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EdTech Thoughts 8/29 - 9/5
A Sesquipedalian Argument
Hope you all enjoyed the holiday weekend and are excited about returning to your offices tomorrow.
I am planning to be in NYC for EdTech Week 9/19 - 9/22. If you will be around town, please do reach out.
With that, on to the news!
Funding / M&A
Glints raises $50M: Singapore-based Glints is a recruiting platform with 3M professionals that helps over fifty thousand companies (primarily in SE Asia) source tech talent in the Philippines for remote roles. These types of international businesses frequently provide me with a helpful reminder that the world is big and a strong incumbent in the US (or globally!) does not preclude a competitor from emerging from an underserved niche1
Learnsoft raises $17M: San Diego-based Learnsoft provides a compliance-focused Learning Management System that grew from a longstanding (founded in 1987!) technology training business. This is Learnsoft’s first external funding round and, whether Learnsoft becomes a “unicorn” or not, this raise provides a helpful data point that the *narrative* for venture funding is what matters, not the age or even initial product of the company
Astro raises $13M: Similar to Glints, Austin-based Astro helps technology companies source engineering talent in Latin America. This round will be used to help the company develop a payroll solution that supports use of their core product, as well as improvements in their “matching algorithm” connecting their roster of software talent with appropriate clients
LumiQ raises $5M CAD: Toronto-based LumiQ hosts a podcast that provides continuing education programming to CPAs in the US. The company is already profitable and it sounds like this is something of a non-traditional round, coming from angels who expect good, but not venture-scale returns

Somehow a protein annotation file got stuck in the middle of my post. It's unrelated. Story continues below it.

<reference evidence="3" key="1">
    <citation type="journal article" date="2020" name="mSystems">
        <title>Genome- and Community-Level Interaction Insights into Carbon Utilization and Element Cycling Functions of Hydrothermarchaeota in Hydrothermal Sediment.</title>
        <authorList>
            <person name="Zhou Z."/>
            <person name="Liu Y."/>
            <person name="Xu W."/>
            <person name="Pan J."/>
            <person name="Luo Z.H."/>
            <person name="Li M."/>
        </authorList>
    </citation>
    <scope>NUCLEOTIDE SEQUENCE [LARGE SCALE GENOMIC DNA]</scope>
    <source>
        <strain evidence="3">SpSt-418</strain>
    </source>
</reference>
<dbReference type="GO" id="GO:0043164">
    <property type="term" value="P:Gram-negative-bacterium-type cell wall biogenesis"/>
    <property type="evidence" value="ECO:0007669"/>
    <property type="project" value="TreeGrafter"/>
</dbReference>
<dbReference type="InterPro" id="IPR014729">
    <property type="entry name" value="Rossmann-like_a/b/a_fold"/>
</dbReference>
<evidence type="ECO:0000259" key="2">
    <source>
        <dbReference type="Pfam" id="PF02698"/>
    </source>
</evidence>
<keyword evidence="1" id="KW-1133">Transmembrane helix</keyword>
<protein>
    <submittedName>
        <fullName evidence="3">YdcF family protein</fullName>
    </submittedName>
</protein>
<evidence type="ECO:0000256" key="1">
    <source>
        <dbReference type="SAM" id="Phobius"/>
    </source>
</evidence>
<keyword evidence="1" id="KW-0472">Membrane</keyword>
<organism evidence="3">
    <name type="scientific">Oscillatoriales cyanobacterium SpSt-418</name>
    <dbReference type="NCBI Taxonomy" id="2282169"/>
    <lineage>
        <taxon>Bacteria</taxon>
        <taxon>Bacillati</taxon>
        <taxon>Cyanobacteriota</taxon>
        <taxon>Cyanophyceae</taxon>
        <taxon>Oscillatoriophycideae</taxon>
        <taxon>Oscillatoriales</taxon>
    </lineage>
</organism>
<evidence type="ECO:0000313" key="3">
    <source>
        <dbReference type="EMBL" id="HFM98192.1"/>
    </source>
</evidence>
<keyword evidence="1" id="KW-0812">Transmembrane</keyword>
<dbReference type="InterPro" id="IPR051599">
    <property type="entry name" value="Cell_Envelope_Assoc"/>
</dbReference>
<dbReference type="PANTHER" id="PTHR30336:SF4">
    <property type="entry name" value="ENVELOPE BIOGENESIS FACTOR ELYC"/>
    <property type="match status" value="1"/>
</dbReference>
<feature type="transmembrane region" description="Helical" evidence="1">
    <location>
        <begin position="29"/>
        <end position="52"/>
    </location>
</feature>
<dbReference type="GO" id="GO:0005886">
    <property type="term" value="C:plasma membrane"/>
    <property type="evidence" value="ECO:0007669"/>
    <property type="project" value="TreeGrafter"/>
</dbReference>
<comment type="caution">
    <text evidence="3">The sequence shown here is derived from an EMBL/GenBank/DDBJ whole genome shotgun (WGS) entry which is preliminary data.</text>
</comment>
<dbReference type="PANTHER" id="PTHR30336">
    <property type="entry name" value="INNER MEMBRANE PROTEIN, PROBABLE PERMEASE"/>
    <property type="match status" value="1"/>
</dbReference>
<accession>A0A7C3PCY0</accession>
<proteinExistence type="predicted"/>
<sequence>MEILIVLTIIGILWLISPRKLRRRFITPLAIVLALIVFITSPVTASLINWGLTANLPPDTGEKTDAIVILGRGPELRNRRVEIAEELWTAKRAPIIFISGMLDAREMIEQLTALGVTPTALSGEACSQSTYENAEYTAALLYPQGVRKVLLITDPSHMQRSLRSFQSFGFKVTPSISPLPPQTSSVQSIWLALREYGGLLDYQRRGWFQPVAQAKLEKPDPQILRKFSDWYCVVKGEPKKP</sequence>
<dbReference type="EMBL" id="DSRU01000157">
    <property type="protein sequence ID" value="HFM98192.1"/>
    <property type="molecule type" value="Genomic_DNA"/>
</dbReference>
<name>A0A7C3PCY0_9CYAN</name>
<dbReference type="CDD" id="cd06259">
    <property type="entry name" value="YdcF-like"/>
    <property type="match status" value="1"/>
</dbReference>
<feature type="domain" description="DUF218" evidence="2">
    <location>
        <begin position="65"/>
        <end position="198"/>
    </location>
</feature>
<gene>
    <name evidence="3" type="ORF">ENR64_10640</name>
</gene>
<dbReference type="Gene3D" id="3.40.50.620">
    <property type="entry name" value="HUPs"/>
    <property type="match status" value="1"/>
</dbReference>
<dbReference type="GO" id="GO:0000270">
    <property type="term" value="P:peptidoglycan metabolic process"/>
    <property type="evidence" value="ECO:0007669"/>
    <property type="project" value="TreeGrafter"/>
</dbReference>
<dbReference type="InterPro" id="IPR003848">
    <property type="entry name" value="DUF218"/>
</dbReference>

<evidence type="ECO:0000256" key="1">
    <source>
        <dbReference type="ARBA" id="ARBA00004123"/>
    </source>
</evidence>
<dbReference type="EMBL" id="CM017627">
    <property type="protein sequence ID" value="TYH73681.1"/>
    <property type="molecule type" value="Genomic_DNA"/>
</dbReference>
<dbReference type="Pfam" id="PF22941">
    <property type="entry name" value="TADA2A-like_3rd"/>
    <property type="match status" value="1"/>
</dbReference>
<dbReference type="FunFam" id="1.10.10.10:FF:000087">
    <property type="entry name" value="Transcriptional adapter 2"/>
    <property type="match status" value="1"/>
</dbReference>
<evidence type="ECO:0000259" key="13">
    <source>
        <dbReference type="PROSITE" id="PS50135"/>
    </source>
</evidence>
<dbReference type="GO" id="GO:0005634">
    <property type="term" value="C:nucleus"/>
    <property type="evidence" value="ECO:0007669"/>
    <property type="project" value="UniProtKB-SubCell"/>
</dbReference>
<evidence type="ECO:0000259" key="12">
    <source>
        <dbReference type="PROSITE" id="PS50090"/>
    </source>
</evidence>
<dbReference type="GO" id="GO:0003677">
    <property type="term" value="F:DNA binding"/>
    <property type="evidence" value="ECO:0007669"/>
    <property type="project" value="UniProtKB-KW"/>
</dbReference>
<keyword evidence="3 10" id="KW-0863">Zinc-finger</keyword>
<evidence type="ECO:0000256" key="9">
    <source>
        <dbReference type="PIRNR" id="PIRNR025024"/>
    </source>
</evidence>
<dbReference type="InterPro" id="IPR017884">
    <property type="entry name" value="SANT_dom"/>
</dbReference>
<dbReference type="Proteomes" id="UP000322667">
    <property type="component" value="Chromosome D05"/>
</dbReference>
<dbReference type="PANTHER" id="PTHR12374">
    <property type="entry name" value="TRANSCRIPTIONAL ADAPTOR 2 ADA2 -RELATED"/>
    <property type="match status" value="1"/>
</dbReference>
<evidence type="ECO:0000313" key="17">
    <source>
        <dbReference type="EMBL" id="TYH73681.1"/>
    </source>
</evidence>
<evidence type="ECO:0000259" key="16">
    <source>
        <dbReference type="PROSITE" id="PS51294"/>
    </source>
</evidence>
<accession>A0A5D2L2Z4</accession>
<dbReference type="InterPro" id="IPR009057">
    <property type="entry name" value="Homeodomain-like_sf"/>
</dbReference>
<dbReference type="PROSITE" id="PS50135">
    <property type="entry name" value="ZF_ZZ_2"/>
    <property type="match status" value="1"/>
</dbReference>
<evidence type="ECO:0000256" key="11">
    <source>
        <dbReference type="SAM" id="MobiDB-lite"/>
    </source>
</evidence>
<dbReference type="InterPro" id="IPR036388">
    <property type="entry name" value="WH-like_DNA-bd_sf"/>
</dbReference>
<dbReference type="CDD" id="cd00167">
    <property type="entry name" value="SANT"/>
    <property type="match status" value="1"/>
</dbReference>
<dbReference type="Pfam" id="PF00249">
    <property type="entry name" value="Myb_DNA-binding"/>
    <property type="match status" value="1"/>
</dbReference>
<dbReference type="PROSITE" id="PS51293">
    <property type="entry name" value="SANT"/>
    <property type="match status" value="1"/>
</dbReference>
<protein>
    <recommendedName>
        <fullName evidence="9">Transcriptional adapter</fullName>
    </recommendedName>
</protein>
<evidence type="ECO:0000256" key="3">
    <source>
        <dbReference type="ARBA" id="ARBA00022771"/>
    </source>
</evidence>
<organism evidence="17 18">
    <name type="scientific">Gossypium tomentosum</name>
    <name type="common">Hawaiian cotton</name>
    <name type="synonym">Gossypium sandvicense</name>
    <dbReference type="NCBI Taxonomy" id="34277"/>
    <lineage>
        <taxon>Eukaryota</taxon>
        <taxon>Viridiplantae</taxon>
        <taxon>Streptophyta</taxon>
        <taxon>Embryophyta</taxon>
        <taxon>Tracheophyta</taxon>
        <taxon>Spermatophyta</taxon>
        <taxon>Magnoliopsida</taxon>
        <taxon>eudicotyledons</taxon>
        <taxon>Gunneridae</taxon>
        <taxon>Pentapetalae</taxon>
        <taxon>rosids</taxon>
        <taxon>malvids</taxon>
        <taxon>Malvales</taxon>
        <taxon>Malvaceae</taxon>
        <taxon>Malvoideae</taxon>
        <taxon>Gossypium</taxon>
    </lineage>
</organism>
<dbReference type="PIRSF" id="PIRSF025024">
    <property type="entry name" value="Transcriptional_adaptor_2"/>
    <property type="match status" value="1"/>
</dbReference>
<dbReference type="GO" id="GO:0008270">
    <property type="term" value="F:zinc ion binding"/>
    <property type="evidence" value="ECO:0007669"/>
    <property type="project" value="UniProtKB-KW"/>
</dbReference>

EarlyDay raises $3M: New York-based EarlyDay provides a staffing marketplace for early-childhood educators. I wrote about the competition building in this space just last week. I continue to be curious how geographic choices - both where to start and where to expand - will play into the eventual scaling of the various platforms in this market
Discovery Education acquires Pivot Interactives: Private Equity-backed Discovery is a leading player in the K12 content space. Pivot Interactives, which provides science activities for (mostly) K12 students, is Discovery’s second acquisition this month.
$12K/student is the new magic number for US K12 spending; reminder to update all your TAM models!2
Apologies if US News’ infographic is a little hard to read below, but the range of spending by state is also fascinating:
What should you make of this? We’re still figuring that out. The dataset, a product of 2015’s Every Student Succeeds Act (ESSA), remains relatively new. But it provides helpful context on how spending is used.
For example, does spending lead to a stronger position in US News’ state education rankings? To a certain degree, yes, but there are notable outliers like Colorado (7th in the state rankings, 34th in spending) and Alaska (5th in spending, 49th in the state rankings) that make "yes" an incomplete answer.3
Overall, I find the dataset useful as a reference point for asking questions and trying to build a bigger picture of what is going on across the US K12 system.